16 Nov Weeding, wonderful weeding
[picappgallerysingle id=”275923″]There are many things I enjoy about being a librarian. As I’ve mentioned before, I find it particularly rewarding helping people utilise our resources to find the information they need. But a lot of the work we do as librarians isn’t really seen. Much of a librarian’s time is spent in an office sat in front of a computer screen – producing training material, managing web pages, communicating online with users, liaising with staff, reading list checking, finding out about new publications, researching and writing reports for projects, keeping up-to-date with developments in the profession.. etc. etc. So sometimes it’s nice to get out there in the shelves and do something that you can immediately see the effect of.
Weeding often seems to be a job that is put to one side, but it’s an important part of collection development. As well as keeping the collection current and relevant, it can also make life easier for users (and also keep costs down by reducing overheads required to heat/light extra shelving).
At my workplace, we have been doing a fair bit of weeding recently, and I have been doing a lot in one of my main areas of responsibility, the Teaching Practice Collection (materials for trainee teachers to use in lesson planning and whilst out on teaching practice). The collection contained some out-of-date teaching material, and this was my main reason for weeding. However, I soon realised that by weeding the collection it also made the relevant material much easier to find (not so cramped and easier to spot what you were looking for). Following a heavy weed, I was also able to remove some shelving and rearrange the area to create a room more conducive to study – room to prepare materials, work in groups, and spread resources out on tables. It’s a much better environment to work in now (not just a dark dingy room crammed full of books), and it seems that both the room and the collection is being used more as a result. I’m currently doing some research to see if usage has increased (and if so, by how much?), but I’m pretty sure it has and anecdotal evidence has shown that it’s easier to find things now – I certainly find it easier to use when I’m helping students find materials to use in their teaching.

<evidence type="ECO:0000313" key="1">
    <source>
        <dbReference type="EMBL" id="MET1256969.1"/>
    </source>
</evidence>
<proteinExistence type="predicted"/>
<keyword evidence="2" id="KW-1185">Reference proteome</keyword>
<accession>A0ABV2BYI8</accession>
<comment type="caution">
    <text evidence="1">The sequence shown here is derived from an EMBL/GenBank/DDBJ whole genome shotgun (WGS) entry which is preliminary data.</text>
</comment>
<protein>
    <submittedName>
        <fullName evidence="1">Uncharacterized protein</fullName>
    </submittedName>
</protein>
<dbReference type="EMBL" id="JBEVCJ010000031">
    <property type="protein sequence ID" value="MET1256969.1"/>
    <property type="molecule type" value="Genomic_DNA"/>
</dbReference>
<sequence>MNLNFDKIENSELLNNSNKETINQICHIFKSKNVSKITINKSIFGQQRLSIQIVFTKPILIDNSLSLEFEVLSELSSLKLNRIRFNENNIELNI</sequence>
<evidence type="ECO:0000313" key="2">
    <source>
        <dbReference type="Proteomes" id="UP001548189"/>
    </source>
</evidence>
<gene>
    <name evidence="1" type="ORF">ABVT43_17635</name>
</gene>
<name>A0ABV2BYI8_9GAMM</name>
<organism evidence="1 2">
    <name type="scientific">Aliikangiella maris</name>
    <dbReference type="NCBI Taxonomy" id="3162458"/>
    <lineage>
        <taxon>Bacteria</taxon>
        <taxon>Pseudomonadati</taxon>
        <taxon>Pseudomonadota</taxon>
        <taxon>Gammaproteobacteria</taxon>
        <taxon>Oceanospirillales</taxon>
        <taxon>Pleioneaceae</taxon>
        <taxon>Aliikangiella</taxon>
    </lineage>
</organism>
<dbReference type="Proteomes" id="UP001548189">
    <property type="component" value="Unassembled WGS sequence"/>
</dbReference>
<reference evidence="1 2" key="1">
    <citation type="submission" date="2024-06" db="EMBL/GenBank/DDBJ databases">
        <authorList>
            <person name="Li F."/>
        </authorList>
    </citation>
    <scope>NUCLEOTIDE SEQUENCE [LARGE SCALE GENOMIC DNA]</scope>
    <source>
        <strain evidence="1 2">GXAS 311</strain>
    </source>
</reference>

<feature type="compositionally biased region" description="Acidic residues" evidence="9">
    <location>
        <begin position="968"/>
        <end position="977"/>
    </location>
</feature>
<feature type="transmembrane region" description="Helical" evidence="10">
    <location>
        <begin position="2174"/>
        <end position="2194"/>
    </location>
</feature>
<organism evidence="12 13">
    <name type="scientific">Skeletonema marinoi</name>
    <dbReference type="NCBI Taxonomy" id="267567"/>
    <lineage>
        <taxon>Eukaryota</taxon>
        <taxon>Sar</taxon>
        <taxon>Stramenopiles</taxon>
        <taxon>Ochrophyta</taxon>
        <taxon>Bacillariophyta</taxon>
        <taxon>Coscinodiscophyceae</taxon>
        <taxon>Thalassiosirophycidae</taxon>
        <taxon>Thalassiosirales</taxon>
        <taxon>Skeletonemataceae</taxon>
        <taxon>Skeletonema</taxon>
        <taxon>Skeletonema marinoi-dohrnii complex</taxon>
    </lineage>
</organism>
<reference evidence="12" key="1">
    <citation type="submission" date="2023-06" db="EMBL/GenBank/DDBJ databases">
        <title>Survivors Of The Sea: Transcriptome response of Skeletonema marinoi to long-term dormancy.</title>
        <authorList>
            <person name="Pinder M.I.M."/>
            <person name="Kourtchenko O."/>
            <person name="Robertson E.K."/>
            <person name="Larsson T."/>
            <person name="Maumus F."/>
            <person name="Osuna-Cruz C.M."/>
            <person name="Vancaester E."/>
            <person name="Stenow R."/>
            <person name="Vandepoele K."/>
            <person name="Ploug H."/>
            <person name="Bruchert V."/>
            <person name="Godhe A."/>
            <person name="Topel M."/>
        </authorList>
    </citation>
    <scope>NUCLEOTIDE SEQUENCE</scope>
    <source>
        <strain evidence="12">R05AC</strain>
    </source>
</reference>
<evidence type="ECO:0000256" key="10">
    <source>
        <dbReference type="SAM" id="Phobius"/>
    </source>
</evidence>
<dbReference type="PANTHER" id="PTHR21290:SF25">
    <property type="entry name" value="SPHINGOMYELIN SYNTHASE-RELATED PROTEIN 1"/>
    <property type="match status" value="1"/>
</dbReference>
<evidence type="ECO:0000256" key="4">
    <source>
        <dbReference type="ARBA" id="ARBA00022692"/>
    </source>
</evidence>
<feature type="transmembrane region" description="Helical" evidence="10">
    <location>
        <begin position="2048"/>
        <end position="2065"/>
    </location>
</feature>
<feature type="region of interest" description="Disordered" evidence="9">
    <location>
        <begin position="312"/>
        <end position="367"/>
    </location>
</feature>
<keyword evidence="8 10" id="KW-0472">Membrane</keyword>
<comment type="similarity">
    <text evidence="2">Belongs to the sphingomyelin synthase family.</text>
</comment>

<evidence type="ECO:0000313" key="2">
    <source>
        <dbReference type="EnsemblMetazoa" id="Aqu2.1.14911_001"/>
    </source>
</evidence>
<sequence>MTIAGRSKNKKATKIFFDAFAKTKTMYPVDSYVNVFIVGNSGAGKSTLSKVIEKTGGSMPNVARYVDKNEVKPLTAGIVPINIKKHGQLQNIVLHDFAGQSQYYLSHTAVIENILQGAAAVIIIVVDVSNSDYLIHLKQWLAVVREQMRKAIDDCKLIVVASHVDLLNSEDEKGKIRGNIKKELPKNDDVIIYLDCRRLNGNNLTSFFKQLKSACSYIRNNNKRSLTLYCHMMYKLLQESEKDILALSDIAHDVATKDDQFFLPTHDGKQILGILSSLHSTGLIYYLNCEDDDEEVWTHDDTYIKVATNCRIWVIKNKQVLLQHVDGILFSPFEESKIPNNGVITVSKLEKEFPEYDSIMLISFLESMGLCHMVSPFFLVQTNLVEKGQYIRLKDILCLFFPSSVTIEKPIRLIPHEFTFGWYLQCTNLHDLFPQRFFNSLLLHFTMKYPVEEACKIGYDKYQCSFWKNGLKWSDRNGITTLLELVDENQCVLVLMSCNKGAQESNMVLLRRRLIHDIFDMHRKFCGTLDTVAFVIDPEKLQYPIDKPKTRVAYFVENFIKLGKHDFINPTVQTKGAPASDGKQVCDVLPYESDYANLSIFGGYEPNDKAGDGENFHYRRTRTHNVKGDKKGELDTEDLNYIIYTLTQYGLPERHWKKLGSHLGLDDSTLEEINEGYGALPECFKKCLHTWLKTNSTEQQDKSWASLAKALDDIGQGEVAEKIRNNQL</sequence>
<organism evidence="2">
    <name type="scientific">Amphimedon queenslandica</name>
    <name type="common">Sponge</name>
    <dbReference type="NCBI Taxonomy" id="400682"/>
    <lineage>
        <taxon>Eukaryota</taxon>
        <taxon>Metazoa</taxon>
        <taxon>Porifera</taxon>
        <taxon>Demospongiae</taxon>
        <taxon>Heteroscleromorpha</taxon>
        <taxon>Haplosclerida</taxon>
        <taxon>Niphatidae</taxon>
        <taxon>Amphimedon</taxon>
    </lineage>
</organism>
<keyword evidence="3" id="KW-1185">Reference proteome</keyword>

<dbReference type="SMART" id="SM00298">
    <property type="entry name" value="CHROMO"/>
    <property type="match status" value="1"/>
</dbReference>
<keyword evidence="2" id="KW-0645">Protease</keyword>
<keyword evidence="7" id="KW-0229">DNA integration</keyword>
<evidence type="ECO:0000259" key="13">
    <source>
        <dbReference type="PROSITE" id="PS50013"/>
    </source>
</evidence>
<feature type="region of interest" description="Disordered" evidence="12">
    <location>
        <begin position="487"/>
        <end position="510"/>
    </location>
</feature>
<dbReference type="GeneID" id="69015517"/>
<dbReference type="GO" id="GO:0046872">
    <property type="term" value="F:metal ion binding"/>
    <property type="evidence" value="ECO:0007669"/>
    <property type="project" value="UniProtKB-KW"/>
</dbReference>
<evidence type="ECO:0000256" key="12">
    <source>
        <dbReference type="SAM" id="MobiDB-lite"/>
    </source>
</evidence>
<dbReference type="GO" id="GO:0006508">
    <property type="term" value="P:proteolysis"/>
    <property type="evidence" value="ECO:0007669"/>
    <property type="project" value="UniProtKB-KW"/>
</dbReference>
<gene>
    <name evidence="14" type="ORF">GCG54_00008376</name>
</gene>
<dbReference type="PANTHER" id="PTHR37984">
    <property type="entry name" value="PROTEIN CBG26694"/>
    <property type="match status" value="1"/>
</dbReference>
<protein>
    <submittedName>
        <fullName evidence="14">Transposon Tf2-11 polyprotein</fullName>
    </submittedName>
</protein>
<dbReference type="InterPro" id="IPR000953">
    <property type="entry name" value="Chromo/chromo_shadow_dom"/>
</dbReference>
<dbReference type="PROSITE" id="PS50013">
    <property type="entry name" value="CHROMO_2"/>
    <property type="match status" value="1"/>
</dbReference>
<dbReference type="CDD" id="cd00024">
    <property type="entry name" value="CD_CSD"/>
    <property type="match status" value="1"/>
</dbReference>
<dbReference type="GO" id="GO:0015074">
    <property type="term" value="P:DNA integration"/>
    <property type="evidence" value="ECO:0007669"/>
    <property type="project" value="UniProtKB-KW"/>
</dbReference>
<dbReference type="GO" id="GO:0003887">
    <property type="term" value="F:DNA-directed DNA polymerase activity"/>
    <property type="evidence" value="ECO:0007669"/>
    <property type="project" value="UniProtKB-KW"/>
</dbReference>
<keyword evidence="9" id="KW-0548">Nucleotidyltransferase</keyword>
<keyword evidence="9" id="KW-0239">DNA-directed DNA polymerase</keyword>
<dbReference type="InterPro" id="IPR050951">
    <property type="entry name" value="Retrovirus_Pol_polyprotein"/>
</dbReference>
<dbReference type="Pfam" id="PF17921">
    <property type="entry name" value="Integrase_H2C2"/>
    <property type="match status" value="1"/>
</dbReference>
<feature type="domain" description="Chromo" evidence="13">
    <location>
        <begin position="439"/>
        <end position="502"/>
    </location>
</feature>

From a personal point of view, it’s been a very worthwhile task, and although at times it has been a grotty job (some of the older material was way past its best and there was lots of sneezing!), it’s very rewarding to see such a physical difference to the shelves – I can certainly see the appeal of a physical job where you can see the fruits of your labour more easily!
How about you? Do you enjoy weeding or am I just odd?!